It may be the season to be jolly, but road rage can be a year round proposition and avoiding it should be at the top of your list. During the holidays, drivers are rushed, distracted, and short tempered – all contributing to the potential for a road rage incident.
Knowing how to reduce the risk of becoming the aggressor or a victim is a matter of keeping your cool and not engaging someone looking for a fight.
Road Rage 101
First, it’s important to designate the difference between aggressive driving and road rage, though the former can often lead to the latter. Also, aggressive driving is described as a traffic offense – while road rage is considered a criminal offense.
In fact, the National Highway Traffic Safety Administration (NHTSA) puts it this way: road rage is when you or another driver “commits moving traffic offenses so as to endanger other persons or property; an assault with a motor vehicle or other dangerous weapon by the operator or passenger of one motor vehicle on the operator or passengers of another motor vehicle”.
Pretty serious stuff. And, if someone is injured or worse as a result of this type of behavior, you’re looking at criminal charges and probable jail time.
Below are a few sobering statistics as compiled by the NHTSA and the Auto Vantage Auto Club regarding aggressive driving and road rage:
• 218 murders and 12,610 injuries were attributed to road rage over a seven year period.
• 37% of aggressive driving incidents involve a firearm.
• 50% of drivers who were the initial victims of aggressive behavior by another driver, including horn honking, rude gesture, or tailgating admit to responding in the same manner rather than backing down, thereby escalating the situation.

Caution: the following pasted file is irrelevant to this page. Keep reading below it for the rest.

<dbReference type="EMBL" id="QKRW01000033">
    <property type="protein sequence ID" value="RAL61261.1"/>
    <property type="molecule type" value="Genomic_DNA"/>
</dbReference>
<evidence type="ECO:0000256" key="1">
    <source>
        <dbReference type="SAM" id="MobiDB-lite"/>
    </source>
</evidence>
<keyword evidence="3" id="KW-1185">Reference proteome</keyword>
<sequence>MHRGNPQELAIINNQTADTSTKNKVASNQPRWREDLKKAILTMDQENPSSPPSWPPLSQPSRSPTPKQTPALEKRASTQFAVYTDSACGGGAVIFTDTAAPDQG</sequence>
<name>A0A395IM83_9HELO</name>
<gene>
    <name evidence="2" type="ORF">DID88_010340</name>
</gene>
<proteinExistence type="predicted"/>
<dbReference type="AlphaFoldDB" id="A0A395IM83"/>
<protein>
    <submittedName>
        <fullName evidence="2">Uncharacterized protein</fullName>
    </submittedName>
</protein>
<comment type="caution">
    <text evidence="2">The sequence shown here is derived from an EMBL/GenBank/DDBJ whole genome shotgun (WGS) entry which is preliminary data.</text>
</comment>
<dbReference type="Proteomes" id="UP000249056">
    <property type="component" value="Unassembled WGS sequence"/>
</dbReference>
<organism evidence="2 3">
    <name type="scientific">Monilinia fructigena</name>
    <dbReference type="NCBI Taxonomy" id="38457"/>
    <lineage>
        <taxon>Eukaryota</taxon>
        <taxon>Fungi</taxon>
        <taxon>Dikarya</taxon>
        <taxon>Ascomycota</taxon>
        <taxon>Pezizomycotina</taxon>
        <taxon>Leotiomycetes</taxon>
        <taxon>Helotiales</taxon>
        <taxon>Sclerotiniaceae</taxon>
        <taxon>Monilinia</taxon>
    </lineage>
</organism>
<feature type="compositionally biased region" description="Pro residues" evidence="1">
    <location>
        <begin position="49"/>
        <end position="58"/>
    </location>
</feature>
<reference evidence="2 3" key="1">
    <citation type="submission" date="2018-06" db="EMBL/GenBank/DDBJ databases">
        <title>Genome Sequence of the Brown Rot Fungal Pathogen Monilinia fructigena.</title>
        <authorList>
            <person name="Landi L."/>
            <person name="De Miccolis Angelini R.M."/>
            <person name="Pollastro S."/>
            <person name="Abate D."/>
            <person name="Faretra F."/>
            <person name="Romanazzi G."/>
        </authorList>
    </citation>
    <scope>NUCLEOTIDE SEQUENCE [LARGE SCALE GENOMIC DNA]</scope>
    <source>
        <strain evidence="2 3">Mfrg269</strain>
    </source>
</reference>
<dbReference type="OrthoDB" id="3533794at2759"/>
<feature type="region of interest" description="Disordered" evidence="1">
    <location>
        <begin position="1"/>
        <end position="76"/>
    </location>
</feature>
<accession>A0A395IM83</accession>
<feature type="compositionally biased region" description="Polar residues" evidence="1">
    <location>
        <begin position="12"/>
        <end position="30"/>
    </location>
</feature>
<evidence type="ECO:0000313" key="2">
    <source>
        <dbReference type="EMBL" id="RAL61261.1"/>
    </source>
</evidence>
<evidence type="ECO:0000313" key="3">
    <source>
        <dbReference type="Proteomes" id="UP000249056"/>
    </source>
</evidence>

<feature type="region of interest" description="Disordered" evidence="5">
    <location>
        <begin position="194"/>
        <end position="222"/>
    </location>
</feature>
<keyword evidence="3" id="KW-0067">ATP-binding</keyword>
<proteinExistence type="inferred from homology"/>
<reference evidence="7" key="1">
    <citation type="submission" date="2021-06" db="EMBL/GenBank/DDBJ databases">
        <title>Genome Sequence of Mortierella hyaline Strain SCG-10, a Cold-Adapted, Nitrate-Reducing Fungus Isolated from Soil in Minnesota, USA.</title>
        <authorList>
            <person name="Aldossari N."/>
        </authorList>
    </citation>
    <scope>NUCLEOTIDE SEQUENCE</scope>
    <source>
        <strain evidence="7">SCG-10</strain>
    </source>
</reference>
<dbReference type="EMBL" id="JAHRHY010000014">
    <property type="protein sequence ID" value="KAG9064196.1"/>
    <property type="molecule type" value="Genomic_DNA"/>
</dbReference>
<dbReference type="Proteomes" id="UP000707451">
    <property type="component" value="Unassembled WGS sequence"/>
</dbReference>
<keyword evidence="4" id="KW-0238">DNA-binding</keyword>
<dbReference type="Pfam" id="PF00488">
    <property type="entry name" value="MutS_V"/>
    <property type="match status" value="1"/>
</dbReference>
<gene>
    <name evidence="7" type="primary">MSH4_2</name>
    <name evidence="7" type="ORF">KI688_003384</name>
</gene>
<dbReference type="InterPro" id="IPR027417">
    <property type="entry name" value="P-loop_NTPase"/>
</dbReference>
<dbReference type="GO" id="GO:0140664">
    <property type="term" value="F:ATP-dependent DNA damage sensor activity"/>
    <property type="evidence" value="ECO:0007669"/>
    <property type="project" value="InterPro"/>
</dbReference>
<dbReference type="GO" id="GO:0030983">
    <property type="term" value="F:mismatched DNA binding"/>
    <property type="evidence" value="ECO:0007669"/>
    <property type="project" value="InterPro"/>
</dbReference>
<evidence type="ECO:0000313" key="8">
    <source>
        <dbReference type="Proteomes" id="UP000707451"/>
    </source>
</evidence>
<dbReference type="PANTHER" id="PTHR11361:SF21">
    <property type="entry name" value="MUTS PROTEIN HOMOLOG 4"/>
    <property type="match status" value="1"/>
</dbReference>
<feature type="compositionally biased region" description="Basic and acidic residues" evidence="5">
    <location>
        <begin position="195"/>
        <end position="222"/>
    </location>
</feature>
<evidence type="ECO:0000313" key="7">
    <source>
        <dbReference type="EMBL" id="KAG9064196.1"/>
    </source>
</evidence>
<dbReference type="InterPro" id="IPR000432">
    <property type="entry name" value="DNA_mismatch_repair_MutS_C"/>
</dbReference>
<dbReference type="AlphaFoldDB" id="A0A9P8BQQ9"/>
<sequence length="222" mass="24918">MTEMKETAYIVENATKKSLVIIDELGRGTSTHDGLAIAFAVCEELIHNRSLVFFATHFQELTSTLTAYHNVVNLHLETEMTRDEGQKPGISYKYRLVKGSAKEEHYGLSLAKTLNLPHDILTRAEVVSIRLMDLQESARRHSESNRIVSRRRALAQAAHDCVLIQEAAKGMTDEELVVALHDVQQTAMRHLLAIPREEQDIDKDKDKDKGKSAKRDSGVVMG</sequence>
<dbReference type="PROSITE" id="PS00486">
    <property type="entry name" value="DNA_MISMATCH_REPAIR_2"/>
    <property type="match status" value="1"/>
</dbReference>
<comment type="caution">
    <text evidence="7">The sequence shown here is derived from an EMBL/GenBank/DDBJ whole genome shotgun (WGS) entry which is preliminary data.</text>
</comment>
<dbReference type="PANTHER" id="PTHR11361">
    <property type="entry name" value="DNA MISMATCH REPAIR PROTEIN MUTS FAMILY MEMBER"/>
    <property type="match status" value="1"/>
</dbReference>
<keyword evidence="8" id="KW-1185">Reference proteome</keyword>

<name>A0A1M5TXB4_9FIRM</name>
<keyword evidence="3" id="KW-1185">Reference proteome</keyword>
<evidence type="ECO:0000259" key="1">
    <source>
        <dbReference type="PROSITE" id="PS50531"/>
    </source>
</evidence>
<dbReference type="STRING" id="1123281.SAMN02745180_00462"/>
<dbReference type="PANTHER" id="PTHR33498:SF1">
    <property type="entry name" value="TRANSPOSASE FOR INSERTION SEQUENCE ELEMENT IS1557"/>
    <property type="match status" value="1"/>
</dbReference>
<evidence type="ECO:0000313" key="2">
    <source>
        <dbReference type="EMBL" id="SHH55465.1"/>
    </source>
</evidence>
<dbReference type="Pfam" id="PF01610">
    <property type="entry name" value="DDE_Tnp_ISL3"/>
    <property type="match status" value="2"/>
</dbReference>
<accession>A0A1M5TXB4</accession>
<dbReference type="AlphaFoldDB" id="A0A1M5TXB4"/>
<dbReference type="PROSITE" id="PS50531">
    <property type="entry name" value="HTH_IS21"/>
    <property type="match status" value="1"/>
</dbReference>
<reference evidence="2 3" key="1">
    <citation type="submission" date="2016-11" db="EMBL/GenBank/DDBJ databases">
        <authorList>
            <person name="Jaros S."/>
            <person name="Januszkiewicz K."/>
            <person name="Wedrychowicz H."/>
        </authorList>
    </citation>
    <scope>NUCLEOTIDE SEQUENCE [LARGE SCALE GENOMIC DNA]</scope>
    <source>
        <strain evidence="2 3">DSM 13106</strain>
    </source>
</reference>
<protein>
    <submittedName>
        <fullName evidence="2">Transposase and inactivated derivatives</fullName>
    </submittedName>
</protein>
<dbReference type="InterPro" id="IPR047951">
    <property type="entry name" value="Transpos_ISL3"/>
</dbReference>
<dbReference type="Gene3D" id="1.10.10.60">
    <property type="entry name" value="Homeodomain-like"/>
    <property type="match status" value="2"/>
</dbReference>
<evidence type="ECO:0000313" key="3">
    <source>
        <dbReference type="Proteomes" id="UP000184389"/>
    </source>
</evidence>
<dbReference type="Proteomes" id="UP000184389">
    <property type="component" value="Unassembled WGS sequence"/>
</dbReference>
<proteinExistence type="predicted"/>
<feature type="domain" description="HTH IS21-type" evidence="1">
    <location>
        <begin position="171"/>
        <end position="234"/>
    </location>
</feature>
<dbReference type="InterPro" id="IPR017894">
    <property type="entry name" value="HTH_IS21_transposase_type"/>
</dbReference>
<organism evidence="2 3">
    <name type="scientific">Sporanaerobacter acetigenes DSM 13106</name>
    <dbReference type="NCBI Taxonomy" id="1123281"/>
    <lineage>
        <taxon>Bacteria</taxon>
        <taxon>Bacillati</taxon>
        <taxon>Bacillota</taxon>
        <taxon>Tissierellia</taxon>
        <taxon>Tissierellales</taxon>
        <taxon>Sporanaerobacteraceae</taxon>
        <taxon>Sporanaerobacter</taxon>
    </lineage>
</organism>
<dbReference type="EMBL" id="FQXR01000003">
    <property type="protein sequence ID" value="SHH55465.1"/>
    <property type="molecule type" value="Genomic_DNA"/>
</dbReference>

With that much going on – and countless unreported incidents – no wonder road rage is an increasingly dangerous phenomenon.
How to Avoid Road Rage
While it may not always be possible to avoid a “road rager”, doing your part to stay clear of an aggravated driver or to avoid becoming one is vital to keeping safe or possibly out of jail.
1. Avoid being the cause. In other words, don’t aggravate other drivers by participating in activities known for upsetting the average motorist, such as driving below the speed limit in the fast lane, cutting another driver off, or tailgating when you can easily change lanes and get around them.
2. Don’t engage the other driver. It may sound simple, but if you sense you may have done something to agitate a driver, get out of his way and don’t make eye contact. Whatever you do, don’t stand your ground. Keep in mind, shouting, waving your fist or using offensive hand gestures will only provoke the individual.
3. Remain calm. If someone does something to get you upset, let them go. Refrain from chasing them down or flashing your lights. Remember, you don’t really know who you’re dealing with. Take a couple of deep breaths and move on.
4. Call 911. If your efforts to avoid an escalating confrontation fail and the angered motorist continues to pursue you, call 911 and/or drive to the nearest Police Station – with the assistance of the 911 operator. Do not stop and get out of your car.
Staying safe is far more important than showing the other driver who’s the boss.
Have you ever been the victim of road rage? Feel free to share your thoughts in the comments section below.